Route Finder: Balance, and why we come for the winter but stay for it all in the High Country
Balance can sometimes seem like a foreign concept in a place such as this. We strive to ski or ride and most of us live here in that pursuit. I moved here to ski. I believe most of the residents of the county (and our surrounding counties) can tell a similar story. For the natives, I bet their parents or grandparents can. The snows of winter brought us here, and for me, those snows of winter turn to spring corn and that’s when the mountains really shine at the next level. Then the snows melt, bringing a return to balance that mirrors normal life.
After spending about three months of the last year living in my truck, seeking adventure and summits and powder, I’ve decided to settle down and get a place of my own again. This doesn’t mean I won’t be skiing — just that I need a return to balance in my life.
Summer is an ideal time to find this balance. It’s time to work hard for the winter to come (I’ve got one job already and plan on starting a second). It’s the perfect season to spend time with the kids: go camping, fishing, climbing, biking — the list could go on and on.
Perhaps balance is normalcy? For me, a return to the adult life is what summer sun brings to the High Country.
Back in the saddle
Riding your mountain bike is fun — I have a ride planned for the morning. The trails provide myriad tests for your balance, from getting up in the saddle for that gnarly climb to a root section that throws you around, from the screaming downhill over rocky ledges to the tight switchbacks that punish those with a lack of balance.
Through biking, you definitely get it all. Jump on the trails when you can and get that green therapy — it doesn’t take long to get the heart rate going. I also love biking because you know you can squeeze it in before work or after work, or after school (once that gets started again).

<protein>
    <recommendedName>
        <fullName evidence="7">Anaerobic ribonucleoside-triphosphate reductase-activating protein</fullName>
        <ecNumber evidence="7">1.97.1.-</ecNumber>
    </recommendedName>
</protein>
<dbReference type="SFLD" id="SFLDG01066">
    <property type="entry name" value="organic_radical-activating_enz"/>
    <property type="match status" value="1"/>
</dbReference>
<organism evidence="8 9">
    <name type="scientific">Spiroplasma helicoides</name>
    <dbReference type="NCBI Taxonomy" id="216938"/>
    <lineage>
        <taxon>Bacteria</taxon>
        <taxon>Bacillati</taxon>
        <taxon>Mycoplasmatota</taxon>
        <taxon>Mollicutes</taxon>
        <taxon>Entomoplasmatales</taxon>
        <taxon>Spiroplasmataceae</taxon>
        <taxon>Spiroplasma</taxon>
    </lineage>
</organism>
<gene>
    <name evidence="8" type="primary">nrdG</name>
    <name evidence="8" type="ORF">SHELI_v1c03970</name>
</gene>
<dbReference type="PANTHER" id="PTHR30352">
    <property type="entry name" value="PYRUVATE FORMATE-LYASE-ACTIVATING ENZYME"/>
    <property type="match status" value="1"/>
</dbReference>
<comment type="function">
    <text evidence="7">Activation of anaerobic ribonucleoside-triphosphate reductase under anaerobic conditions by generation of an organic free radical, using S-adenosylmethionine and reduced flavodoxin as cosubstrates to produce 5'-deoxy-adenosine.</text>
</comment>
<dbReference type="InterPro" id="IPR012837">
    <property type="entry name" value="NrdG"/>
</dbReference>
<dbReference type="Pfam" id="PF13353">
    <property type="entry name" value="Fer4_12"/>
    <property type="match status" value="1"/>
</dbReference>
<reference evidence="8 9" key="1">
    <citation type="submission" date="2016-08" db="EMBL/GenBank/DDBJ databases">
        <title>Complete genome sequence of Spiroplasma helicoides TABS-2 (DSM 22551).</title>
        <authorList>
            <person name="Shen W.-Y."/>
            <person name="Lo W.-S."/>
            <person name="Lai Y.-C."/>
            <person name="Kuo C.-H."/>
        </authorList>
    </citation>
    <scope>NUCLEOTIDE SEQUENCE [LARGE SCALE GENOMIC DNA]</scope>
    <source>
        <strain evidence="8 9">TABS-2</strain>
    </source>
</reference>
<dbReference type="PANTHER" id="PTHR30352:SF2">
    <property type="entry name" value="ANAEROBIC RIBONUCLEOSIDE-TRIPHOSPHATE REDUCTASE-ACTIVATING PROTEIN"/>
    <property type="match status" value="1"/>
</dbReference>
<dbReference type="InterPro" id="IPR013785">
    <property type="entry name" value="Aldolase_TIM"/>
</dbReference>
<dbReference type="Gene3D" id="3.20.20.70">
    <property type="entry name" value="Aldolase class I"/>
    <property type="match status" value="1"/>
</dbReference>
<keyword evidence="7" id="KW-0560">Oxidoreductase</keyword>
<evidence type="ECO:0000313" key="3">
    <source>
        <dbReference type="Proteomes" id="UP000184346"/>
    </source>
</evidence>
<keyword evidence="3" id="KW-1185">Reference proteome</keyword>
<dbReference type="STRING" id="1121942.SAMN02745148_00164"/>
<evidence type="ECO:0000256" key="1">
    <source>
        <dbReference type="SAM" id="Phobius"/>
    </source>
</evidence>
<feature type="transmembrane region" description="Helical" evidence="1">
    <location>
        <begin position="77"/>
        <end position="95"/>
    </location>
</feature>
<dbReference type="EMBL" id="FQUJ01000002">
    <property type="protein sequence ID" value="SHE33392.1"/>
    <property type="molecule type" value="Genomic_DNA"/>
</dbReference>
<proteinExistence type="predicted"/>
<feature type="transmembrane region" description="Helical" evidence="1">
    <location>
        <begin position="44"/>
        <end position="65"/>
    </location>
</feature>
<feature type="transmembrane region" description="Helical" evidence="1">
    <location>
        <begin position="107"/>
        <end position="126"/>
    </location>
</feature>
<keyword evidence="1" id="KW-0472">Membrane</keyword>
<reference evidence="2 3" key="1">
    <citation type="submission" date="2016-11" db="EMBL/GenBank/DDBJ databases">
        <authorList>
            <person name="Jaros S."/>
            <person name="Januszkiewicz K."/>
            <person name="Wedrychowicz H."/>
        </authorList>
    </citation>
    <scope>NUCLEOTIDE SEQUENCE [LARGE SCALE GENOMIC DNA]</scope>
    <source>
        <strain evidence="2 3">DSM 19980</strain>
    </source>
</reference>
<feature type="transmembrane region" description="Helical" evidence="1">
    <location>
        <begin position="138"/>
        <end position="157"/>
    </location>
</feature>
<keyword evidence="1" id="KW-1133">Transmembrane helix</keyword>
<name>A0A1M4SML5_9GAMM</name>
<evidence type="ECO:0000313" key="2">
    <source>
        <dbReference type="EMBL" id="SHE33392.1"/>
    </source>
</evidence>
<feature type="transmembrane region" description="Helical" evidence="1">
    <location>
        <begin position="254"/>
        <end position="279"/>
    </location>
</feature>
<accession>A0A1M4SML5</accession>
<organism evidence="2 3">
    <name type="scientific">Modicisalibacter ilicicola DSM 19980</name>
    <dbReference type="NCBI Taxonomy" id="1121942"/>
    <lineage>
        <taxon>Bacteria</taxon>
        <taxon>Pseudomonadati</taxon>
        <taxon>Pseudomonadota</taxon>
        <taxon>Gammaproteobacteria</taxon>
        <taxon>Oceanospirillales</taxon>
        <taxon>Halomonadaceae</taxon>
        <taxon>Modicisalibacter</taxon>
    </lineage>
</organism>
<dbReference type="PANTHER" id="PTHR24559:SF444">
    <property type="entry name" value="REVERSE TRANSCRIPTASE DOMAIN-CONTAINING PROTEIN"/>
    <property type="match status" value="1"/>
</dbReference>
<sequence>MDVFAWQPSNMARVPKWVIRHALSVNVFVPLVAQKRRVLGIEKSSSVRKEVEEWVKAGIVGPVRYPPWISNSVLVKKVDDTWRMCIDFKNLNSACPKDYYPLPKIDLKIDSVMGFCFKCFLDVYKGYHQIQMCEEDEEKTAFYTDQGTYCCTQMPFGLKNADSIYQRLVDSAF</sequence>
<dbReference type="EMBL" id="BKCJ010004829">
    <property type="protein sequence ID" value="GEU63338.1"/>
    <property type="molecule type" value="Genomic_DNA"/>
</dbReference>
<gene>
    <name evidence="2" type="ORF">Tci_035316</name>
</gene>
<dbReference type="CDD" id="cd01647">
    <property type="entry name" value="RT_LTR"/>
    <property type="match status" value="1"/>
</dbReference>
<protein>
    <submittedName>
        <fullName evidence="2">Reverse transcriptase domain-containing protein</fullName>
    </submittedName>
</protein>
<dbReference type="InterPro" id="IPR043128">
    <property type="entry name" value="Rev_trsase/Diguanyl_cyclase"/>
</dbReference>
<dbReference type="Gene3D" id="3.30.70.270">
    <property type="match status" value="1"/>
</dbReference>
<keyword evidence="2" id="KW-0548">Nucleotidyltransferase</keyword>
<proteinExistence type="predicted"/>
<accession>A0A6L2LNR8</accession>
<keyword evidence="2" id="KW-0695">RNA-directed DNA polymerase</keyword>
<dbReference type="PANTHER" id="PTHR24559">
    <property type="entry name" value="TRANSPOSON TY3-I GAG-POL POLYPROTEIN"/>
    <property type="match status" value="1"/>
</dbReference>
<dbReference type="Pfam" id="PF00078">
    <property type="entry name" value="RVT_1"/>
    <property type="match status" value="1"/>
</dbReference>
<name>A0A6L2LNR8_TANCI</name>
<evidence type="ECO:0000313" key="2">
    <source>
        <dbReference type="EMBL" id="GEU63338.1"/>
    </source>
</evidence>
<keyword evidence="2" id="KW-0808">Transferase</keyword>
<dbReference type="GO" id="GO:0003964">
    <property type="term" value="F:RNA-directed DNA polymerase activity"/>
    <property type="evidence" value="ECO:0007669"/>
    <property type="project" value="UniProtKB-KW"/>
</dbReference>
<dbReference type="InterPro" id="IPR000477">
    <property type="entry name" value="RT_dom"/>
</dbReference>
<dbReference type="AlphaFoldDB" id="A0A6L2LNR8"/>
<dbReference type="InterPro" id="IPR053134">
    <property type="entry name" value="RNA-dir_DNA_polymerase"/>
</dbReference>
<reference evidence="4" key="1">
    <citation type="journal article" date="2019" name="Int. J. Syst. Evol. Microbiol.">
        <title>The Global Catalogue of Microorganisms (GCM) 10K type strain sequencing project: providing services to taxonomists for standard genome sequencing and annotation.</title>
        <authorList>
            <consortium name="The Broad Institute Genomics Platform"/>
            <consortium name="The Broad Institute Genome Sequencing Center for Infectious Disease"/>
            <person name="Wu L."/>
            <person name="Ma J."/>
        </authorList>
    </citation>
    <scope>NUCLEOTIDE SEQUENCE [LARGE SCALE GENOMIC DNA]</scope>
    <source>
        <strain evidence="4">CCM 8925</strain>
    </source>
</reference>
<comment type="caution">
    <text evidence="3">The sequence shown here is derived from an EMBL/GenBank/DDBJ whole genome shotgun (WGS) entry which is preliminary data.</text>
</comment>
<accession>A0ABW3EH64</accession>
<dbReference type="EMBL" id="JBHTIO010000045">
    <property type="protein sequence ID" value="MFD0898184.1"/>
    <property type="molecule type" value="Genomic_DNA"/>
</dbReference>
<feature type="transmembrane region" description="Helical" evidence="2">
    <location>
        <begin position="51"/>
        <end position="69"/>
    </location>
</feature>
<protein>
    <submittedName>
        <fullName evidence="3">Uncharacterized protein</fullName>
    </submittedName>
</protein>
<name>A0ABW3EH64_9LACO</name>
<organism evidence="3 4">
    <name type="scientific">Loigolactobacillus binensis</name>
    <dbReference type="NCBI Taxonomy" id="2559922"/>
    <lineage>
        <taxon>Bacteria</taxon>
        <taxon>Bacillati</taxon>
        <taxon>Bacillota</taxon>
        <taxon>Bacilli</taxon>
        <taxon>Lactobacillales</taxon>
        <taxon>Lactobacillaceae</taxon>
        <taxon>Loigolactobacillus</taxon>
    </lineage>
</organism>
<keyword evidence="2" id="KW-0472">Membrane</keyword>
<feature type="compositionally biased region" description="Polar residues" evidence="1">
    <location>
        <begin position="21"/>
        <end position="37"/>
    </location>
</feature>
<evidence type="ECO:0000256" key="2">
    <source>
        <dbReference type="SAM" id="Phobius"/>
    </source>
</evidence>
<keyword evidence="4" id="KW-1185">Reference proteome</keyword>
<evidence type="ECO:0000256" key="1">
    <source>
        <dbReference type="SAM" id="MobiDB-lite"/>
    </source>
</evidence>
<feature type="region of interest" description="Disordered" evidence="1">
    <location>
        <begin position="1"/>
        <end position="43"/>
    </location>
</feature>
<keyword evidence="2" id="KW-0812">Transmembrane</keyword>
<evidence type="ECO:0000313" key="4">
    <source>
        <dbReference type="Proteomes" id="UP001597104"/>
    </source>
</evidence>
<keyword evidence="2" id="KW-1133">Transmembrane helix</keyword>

Back on boulders
Bouldering the other day was another place for the balance test. The horizontal moves, like a form of vertical yoga, hone your perception of the world and how you move through it.
“You got this, get it, push, destroy, no mercy,” I was saying to a friend on the rock. “But in a kind, Zen-like way.”
They laughed, but they saw the meaning of what I was saying. Balance was what I was getting at: thrashing at the rock to make a ragged attempt at the line isn’t balance — it’s desperation. Smooth movement with flow is what we seek. We seek to be at ease in a place where we shouldn’t.
Want more? Read on for Fritz Sperry’s musing on the late-spring backcountry skiing season
Back to balance
Balance can also mean a balance due or the bank balance. Even though I lowered my life expenses by living between my truck and where friends would put me up, I still incurred the expenses of life. Summer is time to even the scales, time to put in the work to set the ledger right. Working harder means making sacrifices that, in the short-term, mean less play time, but in the long term, mean playing in powder and having the ability to sustain all that I really desire.
So whether you’re in the kitchens or on the jobsite or in the office, you have to see the big picture. Life is compromise. You weigh the sacrifices on the scale and hope they balance out. They might not for the moment in time you’re examining, but if you look at it over the years, then the scales of perception might swing to equal.
Some people are guided by the reward. They need a goal to set forth on their path. (One needs only to look at the past season for the inspiration to “giterdun.”) As the equinox has passed, the days are getting shorter and, soon enough, the winter will return. The reward lies in all those ski days to come: playing in the (hopefully) plentiful fresh snow, enjoying the company of your closest friends and family. Let this be your carrot when the stick of life and hard work is weighing you down.
The goal is balance, but balance may not be attainable by always striving for your goal. Sometimes, we just need to release the pressure valve. Like anything in life, balance takes practice. You might fail initially at attaining balance, or it might be a lifelong struggle to maintain once you have it. You might work six doubles in a row with no time to go out and play.
But the mountains will still be there when you have time, so take advantage of life’s opportunities. If you don’t respect the balance, you might never have the chance.
Fritz Sperry is a skier, author, photographer and artist who has skied extensively in the Colorado backcountry. He’s the author of: “Makingturns in the Tenmile-Mosquito Range,” and “Makingturns in Colorado’s Front Range, Vol. 1,” both available from his company, Giterdun Publishing.
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